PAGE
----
Charles Foulkes (Canadian Army officer)

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General Charles Foulkes, CC, CB, CBE, DSO, CD (3 January 1903 – 12 September 1969) was a British-Canadian soldier, and an officer of The Royal Canadian Regiment.

Charles Foulkes
LGen Charles Foulkes.jpg
General Charles Foulkes
Born(1903-01-03)3 January 1903
Stockton-on-Tees, England
Died12 September 1969(1969-09-12) (aged 66)
Ottawa, Ontario, Canada
Service/branchCanadian Army
Years of service1926–1960
UnitThe Royal Canadian Regiment
Commands heldChief of the General Staff
Chairman of the Chiefs of Staff
I Canadian Corps
Battles/warsWorld War II
AwardsCompanion of the Order of Canada
Companion of the Order of the Bath
Commander of the Order of the British Empire
Distinguished Service Order
Canadian Forces Decoration
Commander of the Legion of Honour (France)

Military careerEdit

Foulkes was born in Stockton-on-Tees, England and joined the Canadian Army in 1926.[1] In 1937 he attended the Staff College in Camberley, England.[1]

In 1939, Foulkes was serving as a major with the 3rd Brigade of the 1st Canadian Infantry Division.[1] He went on to be a General Staff Officer with 3rd Canadian Infantry Division.[1] After serving as a Brigade Commander from August 1942, he was appointed General Officer Commanding 2nd Canadian Infantry Division in January 1944 and led the division through the Normandy Campaign.[1] In November 1944 he was made General Officer Commanding I Canadian Corps in Italy.[1]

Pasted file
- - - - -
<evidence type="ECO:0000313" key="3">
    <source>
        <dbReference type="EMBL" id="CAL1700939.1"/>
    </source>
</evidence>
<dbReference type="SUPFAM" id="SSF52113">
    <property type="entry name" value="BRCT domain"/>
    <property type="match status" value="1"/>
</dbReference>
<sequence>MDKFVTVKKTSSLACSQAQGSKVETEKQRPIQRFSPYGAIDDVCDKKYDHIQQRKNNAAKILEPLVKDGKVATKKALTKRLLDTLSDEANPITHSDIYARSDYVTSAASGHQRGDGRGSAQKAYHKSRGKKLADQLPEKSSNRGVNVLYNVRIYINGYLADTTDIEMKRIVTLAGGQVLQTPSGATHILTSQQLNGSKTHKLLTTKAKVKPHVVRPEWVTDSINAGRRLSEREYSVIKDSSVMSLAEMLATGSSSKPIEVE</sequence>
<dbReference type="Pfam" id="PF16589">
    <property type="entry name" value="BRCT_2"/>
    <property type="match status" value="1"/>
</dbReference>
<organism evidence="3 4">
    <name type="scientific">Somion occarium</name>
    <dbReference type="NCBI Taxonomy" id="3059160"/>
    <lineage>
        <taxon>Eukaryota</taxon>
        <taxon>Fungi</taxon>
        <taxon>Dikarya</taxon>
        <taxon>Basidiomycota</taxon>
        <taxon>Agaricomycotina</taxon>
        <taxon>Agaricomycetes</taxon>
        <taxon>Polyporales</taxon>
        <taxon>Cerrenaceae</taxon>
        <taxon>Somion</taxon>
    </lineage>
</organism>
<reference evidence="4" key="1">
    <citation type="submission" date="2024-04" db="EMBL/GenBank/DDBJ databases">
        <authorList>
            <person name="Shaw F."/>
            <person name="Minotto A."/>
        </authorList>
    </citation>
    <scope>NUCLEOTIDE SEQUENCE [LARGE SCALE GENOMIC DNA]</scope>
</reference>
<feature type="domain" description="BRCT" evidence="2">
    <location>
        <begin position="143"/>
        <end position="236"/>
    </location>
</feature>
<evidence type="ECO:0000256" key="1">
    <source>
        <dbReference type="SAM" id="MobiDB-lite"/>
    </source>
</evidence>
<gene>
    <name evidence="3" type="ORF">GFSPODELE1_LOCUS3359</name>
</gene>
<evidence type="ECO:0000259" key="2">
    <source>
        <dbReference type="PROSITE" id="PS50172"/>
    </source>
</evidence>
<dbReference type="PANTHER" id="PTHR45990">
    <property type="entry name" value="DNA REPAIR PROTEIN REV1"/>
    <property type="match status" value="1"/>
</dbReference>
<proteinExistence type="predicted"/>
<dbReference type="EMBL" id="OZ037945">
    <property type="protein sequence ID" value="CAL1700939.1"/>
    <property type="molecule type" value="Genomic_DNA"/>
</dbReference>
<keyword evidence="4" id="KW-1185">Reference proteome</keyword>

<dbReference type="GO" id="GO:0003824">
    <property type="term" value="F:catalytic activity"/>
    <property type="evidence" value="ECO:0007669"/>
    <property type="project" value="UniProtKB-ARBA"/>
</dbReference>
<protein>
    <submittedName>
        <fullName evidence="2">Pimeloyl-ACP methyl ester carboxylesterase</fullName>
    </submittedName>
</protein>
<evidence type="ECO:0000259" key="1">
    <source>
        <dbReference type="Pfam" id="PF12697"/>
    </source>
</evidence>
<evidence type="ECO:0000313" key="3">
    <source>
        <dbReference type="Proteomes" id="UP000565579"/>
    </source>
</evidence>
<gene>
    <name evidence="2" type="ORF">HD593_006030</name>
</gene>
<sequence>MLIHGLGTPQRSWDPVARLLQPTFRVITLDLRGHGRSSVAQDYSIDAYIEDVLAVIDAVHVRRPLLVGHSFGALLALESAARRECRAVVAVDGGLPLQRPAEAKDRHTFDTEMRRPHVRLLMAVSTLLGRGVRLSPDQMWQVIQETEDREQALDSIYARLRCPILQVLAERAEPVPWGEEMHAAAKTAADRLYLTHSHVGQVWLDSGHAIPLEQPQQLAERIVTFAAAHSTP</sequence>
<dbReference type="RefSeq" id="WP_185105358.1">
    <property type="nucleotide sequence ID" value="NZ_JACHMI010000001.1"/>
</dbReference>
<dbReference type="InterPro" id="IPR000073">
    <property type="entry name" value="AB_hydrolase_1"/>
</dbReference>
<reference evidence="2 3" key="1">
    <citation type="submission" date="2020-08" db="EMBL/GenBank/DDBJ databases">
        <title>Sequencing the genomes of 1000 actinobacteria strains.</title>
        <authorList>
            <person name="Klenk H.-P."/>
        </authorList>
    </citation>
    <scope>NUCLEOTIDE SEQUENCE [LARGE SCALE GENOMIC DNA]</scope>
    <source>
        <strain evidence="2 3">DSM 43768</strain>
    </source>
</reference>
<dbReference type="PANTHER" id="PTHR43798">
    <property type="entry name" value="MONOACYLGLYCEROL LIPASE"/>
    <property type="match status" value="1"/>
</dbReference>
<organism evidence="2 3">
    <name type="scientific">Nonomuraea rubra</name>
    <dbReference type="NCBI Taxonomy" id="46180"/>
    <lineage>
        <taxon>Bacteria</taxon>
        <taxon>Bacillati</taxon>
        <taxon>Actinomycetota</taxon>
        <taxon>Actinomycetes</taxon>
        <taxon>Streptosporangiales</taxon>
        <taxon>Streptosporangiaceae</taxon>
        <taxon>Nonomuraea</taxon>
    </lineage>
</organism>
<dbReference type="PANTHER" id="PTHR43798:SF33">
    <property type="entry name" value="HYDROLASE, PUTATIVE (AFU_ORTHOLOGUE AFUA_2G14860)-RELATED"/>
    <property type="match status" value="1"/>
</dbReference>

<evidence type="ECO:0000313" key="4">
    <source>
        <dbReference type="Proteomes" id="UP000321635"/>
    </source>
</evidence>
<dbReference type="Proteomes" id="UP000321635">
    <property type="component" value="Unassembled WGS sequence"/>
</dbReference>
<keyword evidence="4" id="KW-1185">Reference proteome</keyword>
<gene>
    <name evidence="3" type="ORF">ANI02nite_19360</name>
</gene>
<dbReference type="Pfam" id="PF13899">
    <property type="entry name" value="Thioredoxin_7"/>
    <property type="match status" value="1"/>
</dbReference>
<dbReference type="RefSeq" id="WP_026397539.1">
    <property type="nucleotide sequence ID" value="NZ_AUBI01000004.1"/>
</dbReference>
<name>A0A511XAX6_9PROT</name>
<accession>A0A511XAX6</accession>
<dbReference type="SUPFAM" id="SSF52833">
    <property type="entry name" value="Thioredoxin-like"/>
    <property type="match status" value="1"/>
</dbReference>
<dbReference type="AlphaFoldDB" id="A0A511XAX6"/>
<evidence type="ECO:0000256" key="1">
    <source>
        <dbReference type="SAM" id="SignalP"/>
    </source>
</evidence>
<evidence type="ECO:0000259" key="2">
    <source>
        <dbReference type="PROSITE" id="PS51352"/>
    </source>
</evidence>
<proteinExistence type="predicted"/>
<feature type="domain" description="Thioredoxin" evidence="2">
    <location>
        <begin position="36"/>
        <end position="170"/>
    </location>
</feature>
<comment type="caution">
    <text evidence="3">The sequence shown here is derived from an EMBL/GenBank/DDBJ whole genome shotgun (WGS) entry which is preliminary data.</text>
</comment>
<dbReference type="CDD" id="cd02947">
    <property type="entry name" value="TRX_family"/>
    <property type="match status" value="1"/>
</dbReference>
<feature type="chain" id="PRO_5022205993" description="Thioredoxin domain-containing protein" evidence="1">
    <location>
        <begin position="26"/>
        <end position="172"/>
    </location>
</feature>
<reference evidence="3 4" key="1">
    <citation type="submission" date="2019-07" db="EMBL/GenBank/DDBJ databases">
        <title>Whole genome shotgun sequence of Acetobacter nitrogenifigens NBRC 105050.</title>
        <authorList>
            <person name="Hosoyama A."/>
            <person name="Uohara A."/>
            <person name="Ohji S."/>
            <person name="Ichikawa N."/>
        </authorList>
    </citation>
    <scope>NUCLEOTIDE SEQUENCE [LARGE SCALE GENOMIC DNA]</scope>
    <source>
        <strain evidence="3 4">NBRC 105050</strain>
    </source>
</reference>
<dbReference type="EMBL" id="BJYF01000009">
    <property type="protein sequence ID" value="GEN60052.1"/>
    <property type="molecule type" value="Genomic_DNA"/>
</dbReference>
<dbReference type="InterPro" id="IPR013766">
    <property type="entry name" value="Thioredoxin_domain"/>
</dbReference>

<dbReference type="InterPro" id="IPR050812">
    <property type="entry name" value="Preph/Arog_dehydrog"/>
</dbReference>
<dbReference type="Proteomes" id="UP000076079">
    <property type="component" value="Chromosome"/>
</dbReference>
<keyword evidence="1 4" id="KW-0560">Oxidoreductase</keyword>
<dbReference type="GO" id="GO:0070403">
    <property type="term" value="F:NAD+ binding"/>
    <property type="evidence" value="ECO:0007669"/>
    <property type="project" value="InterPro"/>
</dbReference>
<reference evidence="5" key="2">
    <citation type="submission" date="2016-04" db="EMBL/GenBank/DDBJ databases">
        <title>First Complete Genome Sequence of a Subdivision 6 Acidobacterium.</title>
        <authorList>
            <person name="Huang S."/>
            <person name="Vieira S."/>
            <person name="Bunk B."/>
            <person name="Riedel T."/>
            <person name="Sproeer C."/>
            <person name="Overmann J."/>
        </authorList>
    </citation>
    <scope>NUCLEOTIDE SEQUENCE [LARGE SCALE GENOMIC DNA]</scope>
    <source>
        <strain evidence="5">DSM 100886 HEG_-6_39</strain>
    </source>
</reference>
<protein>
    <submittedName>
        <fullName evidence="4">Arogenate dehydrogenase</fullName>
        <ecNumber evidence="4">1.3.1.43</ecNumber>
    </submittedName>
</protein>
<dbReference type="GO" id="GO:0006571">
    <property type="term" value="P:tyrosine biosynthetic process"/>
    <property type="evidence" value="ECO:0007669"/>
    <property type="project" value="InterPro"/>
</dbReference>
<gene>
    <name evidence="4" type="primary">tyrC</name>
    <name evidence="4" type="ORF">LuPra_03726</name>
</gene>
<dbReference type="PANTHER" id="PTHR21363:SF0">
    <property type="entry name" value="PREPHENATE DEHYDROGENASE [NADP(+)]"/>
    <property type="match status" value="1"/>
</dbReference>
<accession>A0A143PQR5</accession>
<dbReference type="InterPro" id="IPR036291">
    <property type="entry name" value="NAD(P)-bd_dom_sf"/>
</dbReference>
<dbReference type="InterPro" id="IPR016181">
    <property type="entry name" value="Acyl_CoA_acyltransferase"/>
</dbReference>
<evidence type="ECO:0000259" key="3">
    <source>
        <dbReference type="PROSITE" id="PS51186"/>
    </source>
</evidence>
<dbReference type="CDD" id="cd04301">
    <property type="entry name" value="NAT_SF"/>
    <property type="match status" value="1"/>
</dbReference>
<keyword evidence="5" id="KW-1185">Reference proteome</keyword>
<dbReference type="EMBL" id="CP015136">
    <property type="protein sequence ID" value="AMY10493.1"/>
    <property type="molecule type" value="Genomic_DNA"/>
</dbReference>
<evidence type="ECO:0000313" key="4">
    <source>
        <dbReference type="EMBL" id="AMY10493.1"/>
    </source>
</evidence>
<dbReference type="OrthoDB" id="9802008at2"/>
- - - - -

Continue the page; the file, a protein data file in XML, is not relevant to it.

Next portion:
On 4 May 1945, south of Hamburg, Field Marshal Sir Bernard Law Montgomery accepted the unconditional surrender of the German forces in the Netherlands, northwest Germany including all islands, in Denmark and all naval ships in those areas. The surrender preceded the end of World War II in Europe and was signed in a carpeted tent at Montgomery's headquarters on the Timeloberg hill at Wendisch Evern.

On 5 May 1945, Foulkes summoned German General Blaskowitz to the Hotel de Wereld ("Hotel the World") in Wageningen to discuss the surrender of German forces in the Netherlands. His Royal Highness Prince Bernhard, acting as commander in chief of the Dutch Interior Forces, attended the meeting as well. Blaskowitz agreed with all of the proposals made by Foulkes. However, nowhere in the building – some sources claim: nowhere in the whole town – could a typewriter be found. Thus the surrender document could not be typed. The next day, May 6, both parties returned, and in the presence of both General Foulkes and Prince Bernhard, Blaskowitz signed the surrender document which in the meantime had been typed.[2]

General Foulkes, seated 2nd from right, with other Generals of the First Canadian Army.

After the war, Foulkes was appointed Chief of the General Staff and, in 1951, the first Chairman of the Chiefs of Staff.[1] He retired in 1960.[1]

In 1968 he was made a Companion of the Order of Canada. He taught at Carleton University in 1968 and 1969.[3] He died in Ottawa in 1969.

His medals and other personal artifacts are on display at the Royal Canadian Regiment Museum in London, Ontario. He was awarded the Honorary degree of Doctor of Laws (LL.D) from the University of Western Ontario on 11 June 1947.[4]


  1. ^ a b c d e f g h Juno Beach Centre Biography
  2. ^ Monument Wageningen
  3. ^ "Archived copy". Archived from the original on 12 November 2012. Retrieved 2012-11-04.CS1 maint: archived copy as title (link)
  4. ^ "Honorary Degrees" (PDF). University of Western Ontario.

External linksEdit

Military offices
Preceded by
John Carl Murchie
Chief of the General Staff
21 August 1945 – 1 February 1951
Succeeded by
Guy Granville Simonds
Preceded by
New position
Chairman of the Chiefs of Staff
Succeeded by
Frank Robert Miller